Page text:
The exemptions for ultra-Orthodox — coupled with government stipends many seminary students receive through age 26 — have infuriated much of the general public.

These longstanding tensions have only grown in the six months of war in Gaza. The ultra-Orthodox say integrating into the army will threaten their generations-old way of life. The army has said it is suffering from manpower shortages because of the war.


BERLIN — Germany’s foreign minister has spoken with her Iranian counterpart as tensions between Iran and Israel escalate.

The Foreign Ministry wrote on social network X that Annalena Baerbock spoke by phone on Thursday with Iran’s Hossein Amirabdollahian.

It didn’t give details of the call but said “no one can have an interest in a further regional escalation.”

The ministry called on all in the region “to act responsibly and exercise restraint.”

Germany is a staunch ally of Israel, which is at war in Gaza with the militant Hamas group, a proxy of Iran.


WASHINGTON — The head of the U.S. Agency for International Development, Samantha Power, has said she accepted “credible” reports that famine was now occurring in northern Gaza and urged Israel to take further steps to surge humanitarian aid shipments.

Power told lawmakers on Wednesday that short of famine, civilians in all parts of Gaza, particularly children, are suffering from extreme malnutrition.

Her comments, in reply to a lawmaker’s question, did not include using the word “famine” but she responded affirmatively when asked whether she believes famine had begun in the north.

Power is not the first senior U.S. official to describe the hunger and malnutrition situation in Gaza. Last week in Brussels, Secretary of State Antony Blinken said all Gazans were suffering from acute food insecurity.

“Despite important steps that Israel has taken to allow assistance into Gaza, the results on the ground are woefully insufficient and unacceptable,” he told reporters at a news conference at NATO headquarters.

“A hundred percent of the population in Gaza knows acute levels of food insecurity. A hundred percent of the population is in need of humanitarian assistance,” he said.


NICOSIA, Cyprus — Cyprus’ foreign minister says additional quantities of humanitarian aid continue to arrive in the east Mediterranean island nation for eventual transfer by ship to Gaza. That’s despite the suspension of shipborne aid deliveries to the Palestinian territory.

Constantinos Kombos told reporters Thursday that Cypriot authorities in cooperation with U.S. military officials continue preparations for a resumption of aid shipments. They will resume once the sea corridor to Gaza is reactivated after a U.S.-built floating dock designed to receive 1,500 tons or more of aid weekly is completed around May 1.

He said shipments will resume once security protocols are revised in the Palestinian territory to ensure the safe distribution of aid in the wake of the April 1 Israeli airstrikes that killed seven workers with U.S. charity World Central Kitchen.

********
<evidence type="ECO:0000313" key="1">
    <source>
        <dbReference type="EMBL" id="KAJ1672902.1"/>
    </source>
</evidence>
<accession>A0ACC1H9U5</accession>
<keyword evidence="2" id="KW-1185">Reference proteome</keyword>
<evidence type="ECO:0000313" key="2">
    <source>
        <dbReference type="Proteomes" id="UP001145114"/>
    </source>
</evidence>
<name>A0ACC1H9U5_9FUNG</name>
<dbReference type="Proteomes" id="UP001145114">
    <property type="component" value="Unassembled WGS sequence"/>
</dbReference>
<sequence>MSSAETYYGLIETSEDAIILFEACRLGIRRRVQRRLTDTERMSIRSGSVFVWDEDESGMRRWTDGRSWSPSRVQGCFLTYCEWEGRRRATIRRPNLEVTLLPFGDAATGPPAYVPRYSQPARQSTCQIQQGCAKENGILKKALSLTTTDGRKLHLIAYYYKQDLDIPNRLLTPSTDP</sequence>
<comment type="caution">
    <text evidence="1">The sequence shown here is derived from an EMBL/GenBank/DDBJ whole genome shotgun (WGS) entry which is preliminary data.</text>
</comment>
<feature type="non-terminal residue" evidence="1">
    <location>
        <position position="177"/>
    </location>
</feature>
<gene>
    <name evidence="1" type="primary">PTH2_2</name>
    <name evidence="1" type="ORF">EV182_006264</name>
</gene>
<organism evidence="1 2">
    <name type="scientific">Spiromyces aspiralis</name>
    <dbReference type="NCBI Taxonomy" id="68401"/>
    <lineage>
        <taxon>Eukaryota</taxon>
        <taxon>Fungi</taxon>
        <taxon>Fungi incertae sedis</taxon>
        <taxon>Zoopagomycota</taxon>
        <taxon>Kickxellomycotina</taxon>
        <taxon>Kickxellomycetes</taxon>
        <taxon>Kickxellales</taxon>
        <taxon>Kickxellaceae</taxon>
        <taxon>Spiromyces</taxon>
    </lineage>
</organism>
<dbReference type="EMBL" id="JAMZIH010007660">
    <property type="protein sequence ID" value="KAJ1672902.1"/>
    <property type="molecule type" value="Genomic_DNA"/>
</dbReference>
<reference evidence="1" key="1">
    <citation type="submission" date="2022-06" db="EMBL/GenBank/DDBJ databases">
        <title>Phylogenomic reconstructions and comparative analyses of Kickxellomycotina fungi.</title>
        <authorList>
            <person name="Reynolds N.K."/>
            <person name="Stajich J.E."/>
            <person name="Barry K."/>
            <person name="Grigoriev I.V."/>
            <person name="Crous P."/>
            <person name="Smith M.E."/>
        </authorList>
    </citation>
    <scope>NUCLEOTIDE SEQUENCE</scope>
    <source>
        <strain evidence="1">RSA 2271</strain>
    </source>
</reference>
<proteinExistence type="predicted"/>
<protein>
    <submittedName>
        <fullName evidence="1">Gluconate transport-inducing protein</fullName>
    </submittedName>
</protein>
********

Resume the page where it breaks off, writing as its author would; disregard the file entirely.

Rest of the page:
Once that happens, Kombos said he doesn’t exclude the possibility that some shipments could reach Gaza through the WCK-built pier, where more than 300 tons of aid have already been offloaded.

Israel says the deaths were a tragic error but WCK laid the blame squarely on Israel’s military. The charity said the Israeli army had coordinated over the movement of the cars carrying the workers as they left northern Gaza.


KIBBUTZ NIR OZ, Israel — Residents of a hard-hit kibbutz in southern Israel held a special Passover celebration Thursday ahead of the Jewish holiday in less than two weeks.

On April 22, Jews around the world will celebrate one of the most important holidays recounting the biblical story of their exodus from Egypt after hundreds of years of slavery. But for many Israelis it’s hard to fathom honoring an occasion focused on freedom, when friends and family are still in captivity.

Around 250 hostages were taken when Hamas-led militants stormed into southern Israel more than six months ago. While some were released in a week-long cease-fire in November, about 130 remain, with approximately a quarter of those believed to be dead.

Kibbutz Nir Oz, the host of Thursday’s event was one of the hardest hit. Its residents comprised a third of the hostages.

On Thursday, photos of those abducted lined the empty chairs around the traditional Seder table, with flyers citing the names of those who had been killed or taken beside commemorative candles.

“Six months have passed, six months of them being there in hell. It can’t be that they are going through hell just in order to be murdered in captivity. There has to be hope, we have to free them now,” said Ofri Bibas-Levy.

Her sister, her sister’s husband and their two small boys were taken and are still held. The youngest was just 9-months old at the time he was abducted.


BERLIN – German airline Lufthansa says its flights to and from Tehran will remain suspended through Saturday “due to the current situation in the Middle East.”

Lufthansa, which usually has five flights per week from Frankfurt to Tehran, suspended its flights on Saturday, initially until Thursday.

In an emailed response to a query about the flights on Thursday, the company didn’t elaborate on its concerns about the situation. Iran has vowed to retaliate against Israel over an attack on its consulate in Damascus earlier this month.

Lufthansa said that flights by its Austrian Airlines subsidiary to Tehran continue because, due to the shorter flight time from Vienna, it can run the flights as “daylight operations,” with the plane returning immediately after arrival in Tehran.

It said that flights to and from Frankfurt had to be canceled “as Lufthansa has decided not to let the crew disembark in Tehran.”

Copyright © 2024 The Associated Press. All rights reserved. This material may not be published, broadcast, written or redistributed.